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Sheltered Homeless Children: Their Eligibility and Unmet Need for Special Education Evaluations
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This resource provides information about a study conducted to determine the special education needs of homeless children.
OBJECTIVES: This study described the proportion of sheltered homeless children in Los Angeles, Calif, who were eligible for special education evaluations because of a probable behavioral disorder, learning disability, or mental retardation, and to explore their level of unmet need for special education services.

METHODS: This was a cross-sectional study of 118 parents and 169 children aged 6 through 12 years living in 18 emergency homeless family shelters in Los Angeles County, California. Parents and children were interviewed with standardized mental health and academic skill measures in English and Spanish.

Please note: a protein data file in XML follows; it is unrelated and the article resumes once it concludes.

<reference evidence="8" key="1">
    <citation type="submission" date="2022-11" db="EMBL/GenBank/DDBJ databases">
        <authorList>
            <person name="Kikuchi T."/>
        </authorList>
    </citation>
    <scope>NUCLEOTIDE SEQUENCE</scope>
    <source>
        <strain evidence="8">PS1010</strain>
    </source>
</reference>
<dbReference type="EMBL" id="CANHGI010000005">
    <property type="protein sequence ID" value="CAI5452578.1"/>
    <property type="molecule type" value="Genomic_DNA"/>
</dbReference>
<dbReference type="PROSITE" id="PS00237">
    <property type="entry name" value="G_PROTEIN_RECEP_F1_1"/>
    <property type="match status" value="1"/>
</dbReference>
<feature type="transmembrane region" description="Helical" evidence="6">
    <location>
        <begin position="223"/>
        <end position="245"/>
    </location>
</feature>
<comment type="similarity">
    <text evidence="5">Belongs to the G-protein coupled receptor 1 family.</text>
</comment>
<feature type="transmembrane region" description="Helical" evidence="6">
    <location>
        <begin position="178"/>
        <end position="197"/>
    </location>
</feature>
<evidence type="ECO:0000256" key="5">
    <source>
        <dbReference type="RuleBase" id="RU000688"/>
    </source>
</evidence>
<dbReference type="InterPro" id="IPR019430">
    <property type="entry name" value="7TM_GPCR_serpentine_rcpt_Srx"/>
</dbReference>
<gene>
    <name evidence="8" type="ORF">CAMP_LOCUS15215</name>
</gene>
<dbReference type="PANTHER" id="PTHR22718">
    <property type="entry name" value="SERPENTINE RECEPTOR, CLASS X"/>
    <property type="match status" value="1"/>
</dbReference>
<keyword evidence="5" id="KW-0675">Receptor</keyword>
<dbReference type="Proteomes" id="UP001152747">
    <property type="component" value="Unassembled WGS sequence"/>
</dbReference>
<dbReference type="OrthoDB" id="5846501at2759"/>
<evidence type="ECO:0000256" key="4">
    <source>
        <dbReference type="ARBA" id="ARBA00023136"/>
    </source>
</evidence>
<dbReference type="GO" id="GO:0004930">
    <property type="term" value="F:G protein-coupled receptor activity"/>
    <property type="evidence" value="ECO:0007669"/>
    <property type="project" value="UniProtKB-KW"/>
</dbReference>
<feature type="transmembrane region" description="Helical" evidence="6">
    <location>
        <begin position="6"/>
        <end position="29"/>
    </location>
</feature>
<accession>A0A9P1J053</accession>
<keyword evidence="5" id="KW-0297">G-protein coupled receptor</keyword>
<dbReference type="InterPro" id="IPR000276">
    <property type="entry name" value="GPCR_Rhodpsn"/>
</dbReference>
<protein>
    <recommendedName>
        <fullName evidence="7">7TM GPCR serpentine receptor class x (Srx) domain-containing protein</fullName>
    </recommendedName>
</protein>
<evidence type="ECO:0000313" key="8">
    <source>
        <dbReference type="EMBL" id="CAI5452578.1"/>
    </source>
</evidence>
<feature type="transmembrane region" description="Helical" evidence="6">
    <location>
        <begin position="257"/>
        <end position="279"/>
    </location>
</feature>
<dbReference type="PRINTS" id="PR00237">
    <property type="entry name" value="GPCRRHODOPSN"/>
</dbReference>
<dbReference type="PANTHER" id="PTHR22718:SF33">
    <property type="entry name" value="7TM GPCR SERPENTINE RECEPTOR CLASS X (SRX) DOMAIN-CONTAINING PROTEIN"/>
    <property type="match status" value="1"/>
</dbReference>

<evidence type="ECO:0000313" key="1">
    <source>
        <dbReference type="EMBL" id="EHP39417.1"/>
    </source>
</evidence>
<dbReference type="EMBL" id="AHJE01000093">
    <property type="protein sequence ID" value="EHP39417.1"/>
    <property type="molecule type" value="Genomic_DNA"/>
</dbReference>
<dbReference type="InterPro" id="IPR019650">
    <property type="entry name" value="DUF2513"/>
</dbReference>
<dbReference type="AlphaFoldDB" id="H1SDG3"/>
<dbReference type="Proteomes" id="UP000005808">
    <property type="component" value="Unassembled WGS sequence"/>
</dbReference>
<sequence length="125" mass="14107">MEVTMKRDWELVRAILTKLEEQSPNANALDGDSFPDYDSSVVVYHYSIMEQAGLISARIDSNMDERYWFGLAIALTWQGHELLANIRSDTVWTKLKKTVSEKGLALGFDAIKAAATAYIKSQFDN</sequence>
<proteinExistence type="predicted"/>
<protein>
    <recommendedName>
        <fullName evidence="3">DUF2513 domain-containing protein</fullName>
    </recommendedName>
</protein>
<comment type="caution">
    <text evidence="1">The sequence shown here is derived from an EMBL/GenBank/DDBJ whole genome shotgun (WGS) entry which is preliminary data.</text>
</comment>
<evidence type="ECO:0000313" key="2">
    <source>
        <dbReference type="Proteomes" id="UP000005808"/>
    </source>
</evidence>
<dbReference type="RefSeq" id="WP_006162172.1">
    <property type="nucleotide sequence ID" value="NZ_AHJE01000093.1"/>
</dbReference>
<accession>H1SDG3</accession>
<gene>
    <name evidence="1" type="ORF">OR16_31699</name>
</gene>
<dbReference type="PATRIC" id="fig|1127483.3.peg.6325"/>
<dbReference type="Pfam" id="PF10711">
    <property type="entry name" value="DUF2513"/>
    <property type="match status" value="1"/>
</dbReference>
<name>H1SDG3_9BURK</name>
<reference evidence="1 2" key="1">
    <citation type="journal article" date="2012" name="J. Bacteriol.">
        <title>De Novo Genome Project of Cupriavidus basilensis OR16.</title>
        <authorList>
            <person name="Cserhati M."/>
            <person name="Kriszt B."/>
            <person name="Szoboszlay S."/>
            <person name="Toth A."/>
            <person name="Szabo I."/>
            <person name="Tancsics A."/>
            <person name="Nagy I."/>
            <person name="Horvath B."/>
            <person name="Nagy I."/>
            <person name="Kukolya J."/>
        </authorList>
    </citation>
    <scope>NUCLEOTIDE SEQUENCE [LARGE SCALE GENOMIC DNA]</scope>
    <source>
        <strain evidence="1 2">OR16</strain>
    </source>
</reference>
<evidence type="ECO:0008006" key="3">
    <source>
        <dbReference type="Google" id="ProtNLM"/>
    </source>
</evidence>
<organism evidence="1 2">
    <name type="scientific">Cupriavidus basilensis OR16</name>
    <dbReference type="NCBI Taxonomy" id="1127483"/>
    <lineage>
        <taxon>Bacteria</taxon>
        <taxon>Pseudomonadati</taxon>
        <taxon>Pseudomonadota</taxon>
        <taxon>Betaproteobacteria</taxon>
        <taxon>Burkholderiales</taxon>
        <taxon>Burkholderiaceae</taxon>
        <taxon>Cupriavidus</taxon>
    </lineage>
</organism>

RESULTS: Almost half (45%) of the children met criteria for a special education evaluation, yet less than one quarter (22%) had ever received special education testing or placement. The main point of contact for children with behavioral disorders and learning problems was the general health care sector.

CONCLUSIONS: School-aged sheltered homeless children have a high level of unmet need for special education evaluations, the first step toward accessing special education programs. Interventions for homeless children should include integration of services across special education, general health care, and housing service sectors. (Authors)
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A program of the U.S. Department of Health and Human Services Substance Abuse & Mental Health Services Administration, Center for Mental Health Services